Study 3: The Holy Spirit comes at Pentecost – Acts 2
The day began like any other. How often do we wake up in the morning and consider that today is just like so many that have gone in the past? What is so different about today compared to the last seven days? If we were honest, probably not a lot!
It’s amazing how we take things for granted. We even take our Christianity for granted, and if we are Christians, we take the fact of the presence of the Holy Spirit in our lives for granted. The Holy Spirit is a Person, He longs for us to talk with Him. He has been sent here for us. He is called our Comforter. Counsellor; Helper; Advocate; Intercessor; Strengthener; and Standby, what more do we need?
Jesus warned all His disciples near the end of His life how He was going to send the Holy Spirit to them, and how powerful He would be in the world in convincing them of sin, righteousness and judgement. He also explained how the Holy Spirit would lead them into all Truth and tell them about the future and point them towards Him, and remind them of all He had taught them, John 16:5-15; John 14:25-26.
The day did begin like any other – probably bright blue skies – but when the believers awoke they didn’t expect anything more than any other day, Acts 2:1-4. The Bible is actually quite explicit about what happened, the sound like a windstorm, and the tongues of fire, and all believers speaking in other tongues, with all those who are watching hearing the believers declaring the wonders of God in their own language Acts 2:5-6.
There is another example of God appearing like this to Elijah when he was running scared of King Ahab and had run to Mount Horeb from Mount Carmel, where he had prayed for rain after a three-year drought (1 Kings 17:1). He was in fear of his life because Jezebel (Ahab’s wife) had threatened to kill him. At that time, there was a mighty wind, sufficient to break the stones, an earthquake and fire, but God was not in any of those. Instead He spoke in a ‘still, small voice’, 1 Kings 19:1-3; 1 Kings 19:11-13
But this time God the Holy Spirit was in the events. The sound of the mighty windstorm conveys the presence of God and the content of Power in what was happening. The tongues of fire convey the strength of it and the individual application of authority. This event excluded none of those present, and as the Bible states that all the believers were in one place at the time, it included the entire Church. No person missed out, but no person outside the Upper room received this power, and no person who is not a Christian has ever received this power to this day.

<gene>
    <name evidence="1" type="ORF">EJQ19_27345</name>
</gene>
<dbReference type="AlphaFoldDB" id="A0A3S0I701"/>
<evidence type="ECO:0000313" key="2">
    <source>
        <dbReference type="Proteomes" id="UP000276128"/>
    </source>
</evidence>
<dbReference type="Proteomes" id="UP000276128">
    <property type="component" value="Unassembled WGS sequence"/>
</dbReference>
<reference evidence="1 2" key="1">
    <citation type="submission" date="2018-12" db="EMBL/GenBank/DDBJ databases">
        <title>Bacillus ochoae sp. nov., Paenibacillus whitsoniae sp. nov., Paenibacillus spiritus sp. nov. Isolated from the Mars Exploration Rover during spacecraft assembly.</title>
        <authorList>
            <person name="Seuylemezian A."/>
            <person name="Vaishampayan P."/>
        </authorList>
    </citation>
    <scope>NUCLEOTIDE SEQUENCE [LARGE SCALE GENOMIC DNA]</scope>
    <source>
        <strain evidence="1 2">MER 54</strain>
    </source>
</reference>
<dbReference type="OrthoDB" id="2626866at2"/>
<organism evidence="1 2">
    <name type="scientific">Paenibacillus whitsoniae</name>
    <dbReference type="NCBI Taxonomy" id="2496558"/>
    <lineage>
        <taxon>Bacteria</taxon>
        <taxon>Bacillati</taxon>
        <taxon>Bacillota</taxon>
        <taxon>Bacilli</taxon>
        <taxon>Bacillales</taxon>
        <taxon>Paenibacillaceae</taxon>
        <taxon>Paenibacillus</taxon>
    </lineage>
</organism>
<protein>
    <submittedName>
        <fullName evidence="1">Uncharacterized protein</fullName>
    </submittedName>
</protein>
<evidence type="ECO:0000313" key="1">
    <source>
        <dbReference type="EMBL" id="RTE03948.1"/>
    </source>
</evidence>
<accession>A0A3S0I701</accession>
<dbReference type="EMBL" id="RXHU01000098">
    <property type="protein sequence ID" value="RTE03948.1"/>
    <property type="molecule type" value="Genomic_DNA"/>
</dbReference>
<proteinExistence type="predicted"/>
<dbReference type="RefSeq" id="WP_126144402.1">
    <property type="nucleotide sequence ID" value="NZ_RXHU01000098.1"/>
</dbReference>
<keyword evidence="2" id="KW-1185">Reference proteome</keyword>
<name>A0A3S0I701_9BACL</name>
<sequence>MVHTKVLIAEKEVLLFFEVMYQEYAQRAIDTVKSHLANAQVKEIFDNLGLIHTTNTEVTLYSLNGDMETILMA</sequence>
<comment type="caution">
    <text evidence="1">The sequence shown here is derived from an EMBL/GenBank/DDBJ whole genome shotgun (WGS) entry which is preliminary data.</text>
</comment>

When the Church begins to move in power, the world will sit up and start to notice. When it catches fire, people will come to watch it burn! Some will attempt to douse it with cold water and will find it unquenchable, but many, many others will join it. When God spoke to Moses at the Burning Bush, the exceptional thing that attracted Moses was that the bush was not consumed. It caught Moses’ attention and God was able to speak to him and to commission him to set His people free, Exodus 3:1-10.
When the Church begins to burn in Revival, it will not be consumed either, but will go from strength to strength empowered by the Holy Spirit as He prepares the Bride of Christ, the Church. Its commission will also be to set God’s people free. Just as man did not and could not engineer the burning bush, neither will any man or any church be able to engineer or corral the move of God that we will call Revival. Perhaps revival is the wrong term as it implies a re-awakening of something which was once alive but has gone to sleep or has died. It will certainly do that, but it will be much more encompassing, and people who have never given God the time of day will become Christians and catch the fire of God as it sweeps through our land.
These people experienced God. It is not wrong to experience God. He knows that we are human and that we need to have a heart-knowledge as well as a head-knowledge. Those who were present at the Day of Pentecost would never forget it. Not just those who were filled with the Holy Spirit, but those who heard His arrival together with the ability of the disciples to speak in tongues. The speaking was not the most amazing thing; it was that those who listened heard these people speak in their own languages. In no time at all a massive crowd had gathered – certainly more than 3,000.
What had happened had been prophesied by the prophet Joel hundreds of years earlier, Joel 2:28-32. These men were Godly Jews from every nation under heaven; the audience was one which was worldwide. When God does something, He chooses His timing perfectly. What better way to announce the fulfilment of something promised than to do it to all nations at the same time? Be assured that the Jews who had been present would have taken the message back home very quickly!
So now, not only had access to God been made open to all who want to come to Him at the Cross, but now the Holy Spirit had been poured out on all who had become Christians and would continue to be from that Pentecost onwards. Of course if we don’t want Him, then God will respect our decision – the only problem is that the power and authority that we require to fully operate in the Gifts of the Holy Spirit and walk as Jesus walked will not be there for us. The Godly Jews from every nation under heaven wondered what was going on thinking that some were even drunk on such a religious occasion, Acts 2:7-13.